• Socialization—breeders start it, owners should carry on doing it
  • Children and Puppies—a warning on what children can and cannot do
  • Feeding Schedule—explain what kind of meal planning to follow and why

There are many things you could add, so feel free to include any additional information you judge as valuable.

These tips are often read several times within the first weeks. Just opening the document and reading through will soothe so many frustrations new owners face when welcoming their new puppy.

4. Throw With the Mother's Smell

Look at it from the pup’s perspective: you were thriving with your mother, brothers and sisters for over two months. You enjoyed every single second, you slept a lot, you got used to that breeder walking around, and, suddenly, you are on your own with an unknown human.

It’s dramatic and traumatic. It really is.

More than the litter’s smell, the throw is included to also give the puppy the reassuring smell and feeling of closeness with its mother. Dogs trust their mothers, so having the mother’s scent around will help calm down any stress.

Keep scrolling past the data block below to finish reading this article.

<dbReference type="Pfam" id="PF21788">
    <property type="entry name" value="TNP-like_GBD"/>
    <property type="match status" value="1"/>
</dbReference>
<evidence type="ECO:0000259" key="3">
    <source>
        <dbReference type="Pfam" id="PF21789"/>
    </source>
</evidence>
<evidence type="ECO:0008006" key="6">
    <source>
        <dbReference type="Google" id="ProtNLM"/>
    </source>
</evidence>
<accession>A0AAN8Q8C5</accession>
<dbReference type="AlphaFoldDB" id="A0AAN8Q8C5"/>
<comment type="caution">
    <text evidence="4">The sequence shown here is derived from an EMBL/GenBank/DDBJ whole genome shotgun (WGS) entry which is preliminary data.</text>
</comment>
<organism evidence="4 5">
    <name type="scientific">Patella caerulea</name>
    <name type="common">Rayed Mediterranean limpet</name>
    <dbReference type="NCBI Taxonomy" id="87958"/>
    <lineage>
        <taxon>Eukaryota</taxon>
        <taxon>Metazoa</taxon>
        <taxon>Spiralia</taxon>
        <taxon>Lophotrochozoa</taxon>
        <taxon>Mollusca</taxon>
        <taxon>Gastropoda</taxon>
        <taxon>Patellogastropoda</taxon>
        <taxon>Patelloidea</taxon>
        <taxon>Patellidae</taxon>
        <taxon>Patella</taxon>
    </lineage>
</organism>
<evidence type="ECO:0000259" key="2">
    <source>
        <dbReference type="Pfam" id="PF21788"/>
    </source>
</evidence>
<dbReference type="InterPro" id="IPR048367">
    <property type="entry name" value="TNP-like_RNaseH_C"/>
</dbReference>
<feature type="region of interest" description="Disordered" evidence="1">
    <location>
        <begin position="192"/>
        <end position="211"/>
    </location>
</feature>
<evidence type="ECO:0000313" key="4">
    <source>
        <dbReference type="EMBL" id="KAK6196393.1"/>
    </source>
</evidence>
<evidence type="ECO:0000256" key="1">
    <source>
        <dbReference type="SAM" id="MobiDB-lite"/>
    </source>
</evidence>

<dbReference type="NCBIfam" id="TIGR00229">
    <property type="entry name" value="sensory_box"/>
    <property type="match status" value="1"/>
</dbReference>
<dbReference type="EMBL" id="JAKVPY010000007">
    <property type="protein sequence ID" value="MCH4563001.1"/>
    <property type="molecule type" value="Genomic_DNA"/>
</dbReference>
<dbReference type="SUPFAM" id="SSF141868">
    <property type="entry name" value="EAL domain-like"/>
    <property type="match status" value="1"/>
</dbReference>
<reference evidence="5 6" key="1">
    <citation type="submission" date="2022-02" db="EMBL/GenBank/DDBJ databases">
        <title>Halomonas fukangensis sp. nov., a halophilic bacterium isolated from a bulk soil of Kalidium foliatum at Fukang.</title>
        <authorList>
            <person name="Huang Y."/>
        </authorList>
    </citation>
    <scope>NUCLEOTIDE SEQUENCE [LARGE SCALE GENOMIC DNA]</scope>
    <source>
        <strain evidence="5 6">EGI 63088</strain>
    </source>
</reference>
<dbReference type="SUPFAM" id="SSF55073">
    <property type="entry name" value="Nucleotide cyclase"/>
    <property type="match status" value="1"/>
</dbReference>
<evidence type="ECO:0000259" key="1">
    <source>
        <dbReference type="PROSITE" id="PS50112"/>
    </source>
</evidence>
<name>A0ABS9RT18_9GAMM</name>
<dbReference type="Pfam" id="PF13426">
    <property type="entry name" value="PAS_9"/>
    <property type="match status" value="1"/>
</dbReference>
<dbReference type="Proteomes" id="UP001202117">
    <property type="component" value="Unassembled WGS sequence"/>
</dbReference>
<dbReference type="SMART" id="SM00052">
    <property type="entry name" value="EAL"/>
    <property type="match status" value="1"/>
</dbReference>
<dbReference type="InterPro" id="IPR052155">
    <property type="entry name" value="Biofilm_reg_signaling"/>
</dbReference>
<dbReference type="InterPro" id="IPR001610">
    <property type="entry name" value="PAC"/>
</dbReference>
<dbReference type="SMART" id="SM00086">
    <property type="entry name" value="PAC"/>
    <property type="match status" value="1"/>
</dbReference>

Obviously, the new owner has to take over as the mother figure, so it’s best to engage in reassuring behaviors as soon as possible, such as holding and stroking the puppy, to begin that transition. The process will take a few days, and the pup will follow the new owner around.

5. A Familiar Toy

Same here! A known toy, usually a tennis ball or plush toy, allows the puppy to escape the current trauma of being all alone, separated from everybody else, through play.

Because it is a familiar toy, the puppy will show less reservations and worries playing with it. And we all know that a playing puppy is a thriving puppy!

6. Week-Supply of their Current Food

The digestive systems of domesticated dogs are fragile, and an upset stomach can be expected if a dog’s diet is changed abruptly.

Some new owners may have a specific brand of food in mind for their pups, but others may not. If not, make sure you give them the exact brand and range you use so they can keep using the same seamlessly.

If they are determined to move away from the food you provided the pups, providing them with a decent supply of the current food allows for a smooth transition. Indeed, the new owners can start by mixing both and gradually putting more of their new food into the bowl and less of yours.

7. Sample(s) of Healthy Puppy Treats or Chews